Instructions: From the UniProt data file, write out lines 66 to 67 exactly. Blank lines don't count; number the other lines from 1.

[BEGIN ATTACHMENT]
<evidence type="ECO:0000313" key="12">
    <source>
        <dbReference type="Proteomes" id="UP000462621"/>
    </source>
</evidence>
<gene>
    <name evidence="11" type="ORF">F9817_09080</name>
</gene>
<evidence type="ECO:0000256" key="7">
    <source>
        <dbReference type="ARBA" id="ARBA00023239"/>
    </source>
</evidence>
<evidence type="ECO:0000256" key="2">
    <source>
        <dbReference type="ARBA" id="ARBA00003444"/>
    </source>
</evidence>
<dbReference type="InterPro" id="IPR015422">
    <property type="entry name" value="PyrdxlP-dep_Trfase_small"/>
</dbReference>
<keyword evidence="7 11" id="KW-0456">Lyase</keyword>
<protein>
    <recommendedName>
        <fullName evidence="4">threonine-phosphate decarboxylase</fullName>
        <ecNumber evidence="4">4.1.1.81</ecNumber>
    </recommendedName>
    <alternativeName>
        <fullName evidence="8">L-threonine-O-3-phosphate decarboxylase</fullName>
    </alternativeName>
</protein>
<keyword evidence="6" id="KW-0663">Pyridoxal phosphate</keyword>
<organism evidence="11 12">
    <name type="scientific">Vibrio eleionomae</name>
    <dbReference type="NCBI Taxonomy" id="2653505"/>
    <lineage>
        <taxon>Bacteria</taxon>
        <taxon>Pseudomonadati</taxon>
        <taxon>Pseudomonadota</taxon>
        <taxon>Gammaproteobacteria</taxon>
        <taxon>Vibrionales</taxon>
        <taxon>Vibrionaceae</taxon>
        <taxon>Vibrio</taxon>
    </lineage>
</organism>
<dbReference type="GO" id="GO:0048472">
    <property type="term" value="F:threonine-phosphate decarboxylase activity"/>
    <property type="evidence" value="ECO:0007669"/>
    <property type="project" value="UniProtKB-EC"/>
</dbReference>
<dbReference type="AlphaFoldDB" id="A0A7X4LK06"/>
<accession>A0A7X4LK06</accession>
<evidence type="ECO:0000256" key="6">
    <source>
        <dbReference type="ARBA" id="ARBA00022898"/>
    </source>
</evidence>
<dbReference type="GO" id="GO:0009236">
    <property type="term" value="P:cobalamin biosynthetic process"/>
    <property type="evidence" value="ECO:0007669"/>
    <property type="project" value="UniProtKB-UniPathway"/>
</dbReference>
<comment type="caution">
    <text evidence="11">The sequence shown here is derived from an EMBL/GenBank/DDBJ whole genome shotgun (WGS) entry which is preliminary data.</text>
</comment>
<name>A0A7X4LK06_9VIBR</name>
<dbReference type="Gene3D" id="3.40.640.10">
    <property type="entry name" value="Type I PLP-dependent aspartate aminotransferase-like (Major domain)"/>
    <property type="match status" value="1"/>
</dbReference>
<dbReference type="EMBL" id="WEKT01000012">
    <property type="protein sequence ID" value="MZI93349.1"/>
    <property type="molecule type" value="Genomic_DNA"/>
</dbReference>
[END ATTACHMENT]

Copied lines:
<name>A0A7X4LK06_9VIBR</name>
<dbReference type="Gene3D" id="3.40.640.10">